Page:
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Vegetarian (or not) BBQ Sweet Potato Nachos

adapted from the Food Network

2 large sweet potatoes, peeled and cut into thin slices with a mandoline
vegetable oil for frying
¼ c salt
⅛ c ground pepper
⅛ c garlic powder
healthy dash cayenne
1 T olive oil
1 small onion, diced
3 cloves garlic, minced
3 jalapenos, one diced and two cut into thin rounds
1 T tomato paste
1 cup BBQ sauce
1 can black beans, drained and rinsed
½ lb ground beef, optional
2 cups shredded cheese; we did half smoked gouda and half monterey jack
½ bunch of cilantro, chopped, optional
sour cream to serve, optional

Make sweet potato chips:

First make seasoning mixture by combining salt, pepper, garlic powder, and cayenne. (Keep in mind this makes a ton! Keep leftovers for future chip batches.) Break out a large heavy pot (5 quart if you have it), fill it up to roughly ⅓ with vegetable oil (I’d say about 4 inches depth. You’re going to use a lot of oil here), and heat it until it reaches about 360º (use a candy or deep-fry thermometer). Place enough sliced sweet potatoes in to create a fairly dense surface layer and start actively patting them down under the oil with a slotted spatula. The temperature is going to drop pretty quickly, but if it stays above 180º you’ll be fine. Keep stirring and turning and drowning for 5 to 7 minutes, and just when you start seeing the hearts of your sweet potato chips going brown, start removing them and place them on a thick bed of paper towels. Sprinkle your seasoning mixture and coat to taste. As soon as the oil temperature reaches 360º, repeat. Once your crispy batch cools enough, toss them into a bowl, but keep the same paper towels on the plate for reuse with all cooked batches. As you repeat this process, more and more of the seasoning will rest on the paper towels, so keep that in mind as you’ll need to coat each new batch a little less. Also, feel free to eat as many of these chips as necessary to “test” that you’re doing it right, as well as to revel in how amazing it is that you’re making chips all by yourself.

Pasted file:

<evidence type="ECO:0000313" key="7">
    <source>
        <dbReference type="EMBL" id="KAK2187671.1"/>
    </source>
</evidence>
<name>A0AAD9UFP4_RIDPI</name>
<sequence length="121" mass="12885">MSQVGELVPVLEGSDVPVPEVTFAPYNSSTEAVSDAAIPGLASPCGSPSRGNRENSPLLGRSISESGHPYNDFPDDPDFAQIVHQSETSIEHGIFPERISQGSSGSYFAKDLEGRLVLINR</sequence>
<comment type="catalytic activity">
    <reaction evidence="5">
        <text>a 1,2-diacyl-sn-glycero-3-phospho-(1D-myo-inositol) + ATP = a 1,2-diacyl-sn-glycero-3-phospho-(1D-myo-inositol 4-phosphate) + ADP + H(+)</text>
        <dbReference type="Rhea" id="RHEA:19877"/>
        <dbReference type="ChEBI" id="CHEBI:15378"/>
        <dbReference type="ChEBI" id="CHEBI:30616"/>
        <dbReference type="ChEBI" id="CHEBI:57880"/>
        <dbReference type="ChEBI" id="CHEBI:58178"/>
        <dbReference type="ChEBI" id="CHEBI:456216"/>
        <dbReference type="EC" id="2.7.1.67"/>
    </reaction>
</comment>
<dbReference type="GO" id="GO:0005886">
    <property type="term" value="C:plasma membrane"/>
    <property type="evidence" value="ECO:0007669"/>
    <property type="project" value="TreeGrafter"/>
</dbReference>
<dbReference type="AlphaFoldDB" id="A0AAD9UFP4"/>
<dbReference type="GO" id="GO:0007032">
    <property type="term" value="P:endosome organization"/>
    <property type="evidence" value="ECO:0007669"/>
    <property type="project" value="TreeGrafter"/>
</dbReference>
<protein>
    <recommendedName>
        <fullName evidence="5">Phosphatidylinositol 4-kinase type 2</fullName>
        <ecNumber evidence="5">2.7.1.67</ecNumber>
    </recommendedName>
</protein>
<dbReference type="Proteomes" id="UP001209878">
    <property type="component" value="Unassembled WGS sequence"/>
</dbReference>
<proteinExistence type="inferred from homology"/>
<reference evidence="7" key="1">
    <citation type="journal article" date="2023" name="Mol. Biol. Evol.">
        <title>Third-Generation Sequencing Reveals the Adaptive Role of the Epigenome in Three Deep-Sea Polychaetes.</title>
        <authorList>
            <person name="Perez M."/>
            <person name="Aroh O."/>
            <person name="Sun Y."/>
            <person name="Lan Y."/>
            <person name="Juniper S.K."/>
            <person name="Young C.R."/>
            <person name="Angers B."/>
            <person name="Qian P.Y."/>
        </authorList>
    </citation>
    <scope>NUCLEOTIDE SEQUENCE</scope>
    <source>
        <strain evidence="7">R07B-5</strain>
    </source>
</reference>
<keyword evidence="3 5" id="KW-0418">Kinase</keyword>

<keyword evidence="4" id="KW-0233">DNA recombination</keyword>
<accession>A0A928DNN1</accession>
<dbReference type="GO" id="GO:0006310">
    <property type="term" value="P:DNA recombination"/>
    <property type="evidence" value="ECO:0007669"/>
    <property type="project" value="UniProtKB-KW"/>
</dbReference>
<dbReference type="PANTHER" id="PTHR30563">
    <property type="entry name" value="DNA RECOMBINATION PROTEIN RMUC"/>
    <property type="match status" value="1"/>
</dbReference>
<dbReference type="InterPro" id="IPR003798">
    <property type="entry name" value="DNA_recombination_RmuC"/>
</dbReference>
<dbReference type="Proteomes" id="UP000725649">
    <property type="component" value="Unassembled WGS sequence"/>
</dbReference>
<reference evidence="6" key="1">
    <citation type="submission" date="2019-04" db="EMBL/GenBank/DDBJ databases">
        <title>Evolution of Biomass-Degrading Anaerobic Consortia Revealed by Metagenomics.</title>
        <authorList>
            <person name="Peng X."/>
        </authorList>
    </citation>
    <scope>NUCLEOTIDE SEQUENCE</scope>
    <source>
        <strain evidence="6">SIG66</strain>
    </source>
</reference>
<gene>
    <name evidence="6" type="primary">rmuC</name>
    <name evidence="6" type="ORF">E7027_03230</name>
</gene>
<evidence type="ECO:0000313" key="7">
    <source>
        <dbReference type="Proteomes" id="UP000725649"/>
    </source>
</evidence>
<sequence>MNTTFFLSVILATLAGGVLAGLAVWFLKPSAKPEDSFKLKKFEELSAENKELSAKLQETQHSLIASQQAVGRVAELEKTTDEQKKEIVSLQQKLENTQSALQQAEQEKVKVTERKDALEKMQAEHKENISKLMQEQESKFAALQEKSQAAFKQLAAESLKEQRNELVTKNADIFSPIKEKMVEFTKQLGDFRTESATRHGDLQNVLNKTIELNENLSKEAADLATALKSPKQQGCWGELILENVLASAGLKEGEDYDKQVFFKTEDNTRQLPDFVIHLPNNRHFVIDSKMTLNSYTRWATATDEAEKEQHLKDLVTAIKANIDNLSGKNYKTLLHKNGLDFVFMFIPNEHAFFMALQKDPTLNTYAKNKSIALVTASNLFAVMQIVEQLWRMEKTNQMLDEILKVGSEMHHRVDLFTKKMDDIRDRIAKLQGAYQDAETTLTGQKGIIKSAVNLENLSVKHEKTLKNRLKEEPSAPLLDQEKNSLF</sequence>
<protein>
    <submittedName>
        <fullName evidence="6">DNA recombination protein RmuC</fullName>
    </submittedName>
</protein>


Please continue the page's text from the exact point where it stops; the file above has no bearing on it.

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Make BBQ beans/meat:

Heat olive oil in a medium skillet over medium-high heat. Add onion and garlic and saute until onions are translucent and garlic smells wonderful, about 5-6 minutes. Add diced jalapeno and cook for another 5 minutes, or until the air smells spicy. Add tomato paste, black beans, and s&p. Mix so tomato paste coats everything. Add BBQ sauce and continue to cook for another 10 minutes or so, or until mixture thickens and smells amazing. Add extra BBQ sauce if mixture becomes too thick. If you want a non-vegetarian version as well, heat another medium skillet. Add a small splash of oil and add ground beef, stirring frequently, until evenly browned and cooked through. Add half of bean mixture to beef and simmer together for another five minutes or so.

To make nachos:

On a rimmed cookie sheet, or any other large platter, layer sweet potato chips, bean/beef mixture, jalapeno rounds, and cheese. Repeat. Place in a 400 degree oven until cheese gets melty, about 5-7 minutes. Top with chopped cilantro and sour cream and serve while hot!